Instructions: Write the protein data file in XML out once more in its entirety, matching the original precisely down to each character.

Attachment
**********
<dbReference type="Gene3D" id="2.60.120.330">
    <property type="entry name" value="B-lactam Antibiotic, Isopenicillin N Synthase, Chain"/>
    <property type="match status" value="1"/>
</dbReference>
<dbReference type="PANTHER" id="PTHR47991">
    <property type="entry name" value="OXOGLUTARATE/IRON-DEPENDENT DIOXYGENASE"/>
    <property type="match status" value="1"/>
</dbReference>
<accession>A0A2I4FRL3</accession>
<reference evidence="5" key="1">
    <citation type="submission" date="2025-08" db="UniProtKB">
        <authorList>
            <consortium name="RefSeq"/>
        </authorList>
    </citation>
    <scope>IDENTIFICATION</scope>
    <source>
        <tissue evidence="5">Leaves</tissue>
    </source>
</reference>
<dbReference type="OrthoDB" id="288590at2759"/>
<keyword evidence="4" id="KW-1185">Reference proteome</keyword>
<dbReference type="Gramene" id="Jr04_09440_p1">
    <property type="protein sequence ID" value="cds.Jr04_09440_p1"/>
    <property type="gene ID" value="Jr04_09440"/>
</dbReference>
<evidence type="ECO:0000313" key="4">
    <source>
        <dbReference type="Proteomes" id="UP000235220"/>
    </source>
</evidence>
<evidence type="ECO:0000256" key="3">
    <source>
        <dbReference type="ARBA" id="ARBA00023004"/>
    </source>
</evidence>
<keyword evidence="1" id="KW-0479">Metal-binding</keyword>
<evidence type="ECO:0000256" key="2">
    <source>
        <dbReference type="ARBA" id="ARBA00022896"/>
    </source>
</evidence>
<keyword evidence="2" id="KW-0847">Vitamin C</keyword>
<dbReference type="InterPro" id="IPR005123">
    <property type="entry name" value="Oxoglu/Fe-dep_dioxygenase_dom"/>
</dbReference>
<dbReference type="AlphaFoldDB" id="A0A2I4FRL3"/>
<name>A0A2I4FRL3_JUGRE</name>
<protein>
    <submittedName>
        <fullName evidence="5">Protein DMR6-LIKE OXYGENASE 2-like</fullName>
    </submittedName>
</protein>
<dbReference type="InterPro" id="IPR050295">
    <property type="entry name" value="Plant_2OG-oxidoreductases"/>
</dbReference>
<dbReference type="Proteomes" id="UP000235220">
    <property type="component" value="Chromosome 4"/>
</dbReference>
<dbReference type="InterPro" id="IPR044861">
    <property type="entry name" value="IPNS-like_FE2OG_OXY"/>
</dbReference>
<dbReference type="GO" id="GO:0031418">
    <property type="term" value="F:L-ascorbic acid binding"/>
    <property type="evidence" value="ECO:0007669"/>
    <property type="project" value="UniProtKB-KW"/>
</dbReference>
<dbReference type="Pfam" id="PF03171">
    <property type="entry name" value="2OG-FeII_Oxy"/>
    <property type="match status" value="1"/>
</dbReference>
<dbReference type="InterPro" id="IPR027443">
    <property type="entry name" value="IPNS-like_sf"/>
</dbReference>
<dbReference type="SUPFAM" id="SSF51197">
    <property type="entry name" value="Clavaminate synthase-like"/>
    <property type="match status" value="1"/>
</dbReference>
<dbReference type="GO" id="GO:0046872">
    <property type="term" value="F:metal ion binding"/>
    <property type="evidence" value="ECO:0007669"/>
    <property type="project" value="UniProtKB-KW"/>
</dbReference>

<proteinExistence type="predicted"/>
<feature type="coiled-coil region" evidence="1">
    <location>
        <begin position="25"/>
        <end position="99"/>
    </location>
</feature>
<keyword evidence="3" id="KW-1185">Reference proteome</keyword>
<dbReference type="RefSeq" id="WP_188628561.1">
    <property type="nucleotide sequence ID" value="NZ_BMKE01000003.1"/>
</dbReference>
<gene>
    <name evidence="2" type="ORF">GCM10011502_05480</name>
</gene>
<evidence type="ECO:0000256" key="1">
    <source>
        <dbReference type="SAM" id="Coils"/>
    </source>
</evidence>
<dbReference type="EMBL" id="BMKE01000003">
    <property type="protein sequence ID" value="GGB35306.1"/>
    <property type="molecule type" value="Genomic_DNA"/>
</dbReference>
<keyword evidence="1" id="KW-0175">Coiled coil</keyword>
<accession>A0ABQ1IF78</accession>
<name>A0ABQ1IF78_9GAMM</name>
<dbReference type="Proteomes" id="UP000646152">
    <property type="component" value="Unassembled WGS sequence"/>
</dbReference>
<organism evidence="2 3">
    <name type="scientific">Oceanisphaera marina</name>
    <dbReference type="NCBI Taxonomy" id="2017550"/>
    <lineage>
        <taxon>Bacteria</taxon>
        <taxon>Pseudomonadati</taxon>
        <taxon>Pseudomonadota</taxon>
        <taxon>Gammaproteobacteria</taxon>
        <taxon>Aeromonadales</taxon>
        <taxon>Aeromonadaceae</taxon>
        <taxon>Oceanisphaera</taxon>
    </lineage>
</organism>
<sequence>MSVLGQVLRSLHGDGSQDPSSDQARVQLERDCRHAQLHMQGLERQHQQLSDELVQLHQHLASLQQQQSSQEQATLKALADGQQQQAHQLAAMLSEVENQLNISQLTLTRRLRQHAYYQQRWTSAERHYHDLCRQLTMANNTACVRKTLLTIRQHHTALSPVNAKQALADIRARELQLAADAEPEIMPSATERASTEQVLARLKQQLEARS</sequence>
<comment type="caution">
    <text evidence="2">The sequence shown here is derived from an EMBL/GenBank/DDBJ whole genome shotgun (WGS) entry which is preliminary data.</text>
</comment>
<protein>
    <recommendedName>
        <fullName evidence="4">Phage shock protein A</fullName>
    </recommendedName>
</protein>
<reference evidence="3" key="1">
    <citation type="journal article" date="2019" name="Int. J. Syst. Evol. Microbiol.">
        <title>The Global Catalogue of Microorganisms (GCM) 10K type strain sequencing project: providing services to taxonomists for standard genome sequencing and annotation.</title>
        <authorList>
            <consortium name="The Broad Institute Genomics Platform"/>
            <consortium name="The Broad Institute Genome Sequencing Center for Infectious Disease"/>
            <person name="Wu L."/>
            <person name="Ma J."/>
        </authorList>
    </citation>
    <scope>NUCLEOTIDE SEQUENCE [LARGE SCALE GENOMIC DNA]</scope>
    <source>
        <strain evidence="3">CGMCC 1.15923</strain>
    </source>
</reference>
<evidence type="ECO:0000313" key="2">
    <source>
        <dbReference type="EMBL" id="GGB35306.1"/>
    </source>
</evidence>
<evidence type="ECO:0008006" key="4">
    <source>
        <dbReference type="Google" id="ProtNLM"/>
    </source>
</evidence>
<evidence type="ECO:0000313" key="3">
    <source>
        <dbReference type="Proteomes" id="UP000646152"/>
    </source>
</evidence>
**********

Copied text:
<dbReference type="Gene3D" id="2.60.120.330">
    <property type="entry name" value="B-lactam Antibiotic, Isopenicillin N Synthase, Chain"/>
    <property type="match status" value="1"/>
</dbReference>
<dbReference type="PANTHER" id="PTHR47991">
    <property type="entry name" value="OXOGLUTARATE/IRON-DEPENDENT DIOXYGENASE"/>
    <property type="match status" value="1"/>
</dbReference>
<accession>A0A2I4FRL3</accession>
<reference evidence="5" key="1">
    <citation type="submission" date="2025-08" db="UniProtKB">
        <authorList>
            <consortium name="RefSeq"/>
        </authorList>
    </citation>
    <scope>IDENTIFICATION</scope>
    <source>
        <tissue evidence="5">Leaves</tissue>
    </source>
</reference>
<dbReference type="OrthoDB" id="288590at2759"/>
<keyword evidence="4" id="KW-1185">Reference proteome</keyword>
<dbReference type="Gramene" id="Jr04_09440_p1">
    <property type="protein sequence ID" value="cds.Jr04_09440_p1"/>
    <property type="gene ID" value="Jr04_09440"/>
</dbReference>
<evidence type="ECO:0000313" key="4">
    <source>
        <dbReference type="Proteomes" id="UP000235220"/>
    </source>
</evidence>
<evidence type="ECO:0000256" key="3">
    <source>
        <dbReference type="ARBA" id="ARBA00023004"/>
    </source>
</evidence>
<keyword evidence="1" id="KW-0479">Metal-binding</keyword>
<evidence type="ECO:0000256" key="2">
    <source>
        <dbReference type="ARBA" id="ARBA00022896"/>
    </source>
</evidence>
<keyword evidence="2" id="KW-0847">Vitamin C</keyword>
<dbReference type="InterPro" id="IPR005123">
    <property type="entry name" value="Oxoglu/Fe-dep_dioxygenase_dom"/>
</dbReference>
<dbReference type="AlphaFoldDB" id="A0A2I4FRL3"/>
<name>A0A2I4FRL3_JUGRE</name>
<protein>
    <submittedName>
        <fullName evidence="5">Protein DMR6-LIKE OXYGENASE 2-like</fullName>
    </submittedName>
</protein>
<dbReference type="InterPro" id="IPR050295">
    <property type="entry name" value="Plant_2OG-oxidoreductases"/>
</dbReference>
<dbReference type="Proteomes" id="UP000235220">
    <property type="component" value="Chromosome 4"/>
</dbReference>
<dbReference type="InterPro" id="IPR044861">
    <property type="entry name" value="IPNS-like_FE2OG_OXY"/>
</dbReference>
<dbReference type="GO" id="GO:0031418">
    <property type="term" value="F:L-ascorbic acid binding"/>
    <property type="evidence" value="ECO:0007669"/>
    <property type="project" value="UniProtKB-KW"/>
</dbReference>
<dbReference type="Pfam" id="PF03171">
    <property type="entry name" value="2OG-FeII_Oxy"/>
    <property type="match status" value="1"/>
</dbReference>
<dbReference type="InterPro" id="IPR027443">
    <property type="entry name" value="IPNS-like_sf"/>
</dbReference>
<dbReference type="SUPFAM" id="SSF51197">
    <property type="entry name" value="Clavaminate synthase-like"/>
    <property type="match status" value="1"/>
</dbReference>
<dbReference type="GO" id="GO:0046872">
    <property type="term" value="F:metal ion binding"/>
    <property type="evidence" value="ECO:0007669"/>
    <property type="project" value="UniProtKB-KW"/>
</dbReference>

<proteinExistence type="predicted"/>
<feature type="coiled-coil region" evidence="1">
    <location>
        <begin position="25"/>
        <end position="99"/>
    </location>
</feature>
<keyword evidence="3" id="KW-1185">Reference proteome</keyword>
<dbReference type="RefSeq" id="WP_188628561.1">
    <property type="nucleotide sequence ID" value="NZ_BMKE01000003.1"/>
</dbReference>
<gene>
    <name evidence="2" type="ORF">GCM10011502_05480</name>
</gene>
<evidence type="ECO:0000256" key="1">
    <source>
        <dbReference type="SAM" id="Coils"/>
    </source>
</evidence>
<dbReference type="EMBL" id="BMKE01000003">
    <property type="protein sequence ID" value="GGB35306.1"/>
    <property type="molecule type" value="Genomic_DNA"/>
</dbReference>
<keyword evidence="1" id="KW-0175">Coiled coil</keyword>
<accession>A0ABQ1IF78</accession>
<name>A0ABQ1IF78_9GAMM</name>
<dbReference type="Proteomes" id="UP000646152">
    <property type="component" value="Unassembled WGS sequence"/>
</dbReference>
<organism evidence="2 3">
    <name type="scientific">Oceanisphaera marina</name>
    <dbReference type="NCBI Taxonomy" id="2017550"/>
    <lineage>
        <taxon>Bacteria</taxon>
        <taxon>Pseudomonadati</taxon>
        <taxon>Pseudomonadota</taxon>
        <taxon>Gammaproteobacteria</taxon>
        <taxon>Aeromonadales</taxon>
        <taxon>Aeromonadaceae</taxon>
        <taxon>Oceanisphaera</taxon>
    </lineage>
</organism>
<sequence>MSVLGQVLRSLHGDGSQDPSSDQARVQLERDCRHAQLHMQGLERQHQQLSDELVQLHQHLASLQQQQSSQEQATLKALADGQQQQAHQLAAMLSEVENQLNISQLTLTRRLRQHAYYQQRWTSAERHYHDLCRQLTMANNTACVRKTLLTIRQHHTALSPVNAKQALADIRARELQLAADAEPEIMPSATERASTEQVLARLKQQLEARS</sequence>
<comment type="caution">
    <text evidence="2">The sequence shown here is derived from an EMBL/GenBank/DDBJ whole genome shotgun (WGS) entry which is preliminary data.</text>
</comment>
<protein>
    <recommendedName>
        <fullName evidence="4">Phage shock protein A</fullName>
    </recommendedName>
</protein>
<reference evidence="3" key="1">
    <citation type="journal article" date="2019" name="Int. J. Syst. Evol. Microbiol.">
        <title>The Global Catalogue of Microorganisms (GCM) 10K type strain sequencing project: providing services to taxonomists for standard genome sequencing and annotation.</title>
        <authorList>
            <consortium name="The Broad Institute Genomics Platform"/>
            <consortium name="The Broad Institute Genome Sequencing Center for Infectious Disease"/>
            <person name="Wu L."/>
            <person name="Ma J."/>
        </authorList>
    </citation>
    <scope>NUCLEOTIDE SEQUENCE [LARGE SCALE GENOMIC DNA]</scope>
    <source>
        <strain evidence="3">CGMCC 1.15923</strain>
    </source>
</reference>
<evidence type="ECO:0000313" key="2">
    <source>
        <dbReference type="EMBL" id="GGB35306.1"/>
    </source>
</evidence>
<evidence type="ECO:0008006" key="4">
    <source>
        <dbReference type="Google" id="ProtNLM"/>
    </source>
</evidence>
<evidence type="ECO:0000313" key="3">
    <source>
        <dbReference type="Proteomes" id="UP000646152"/>
    </source>
</evidence>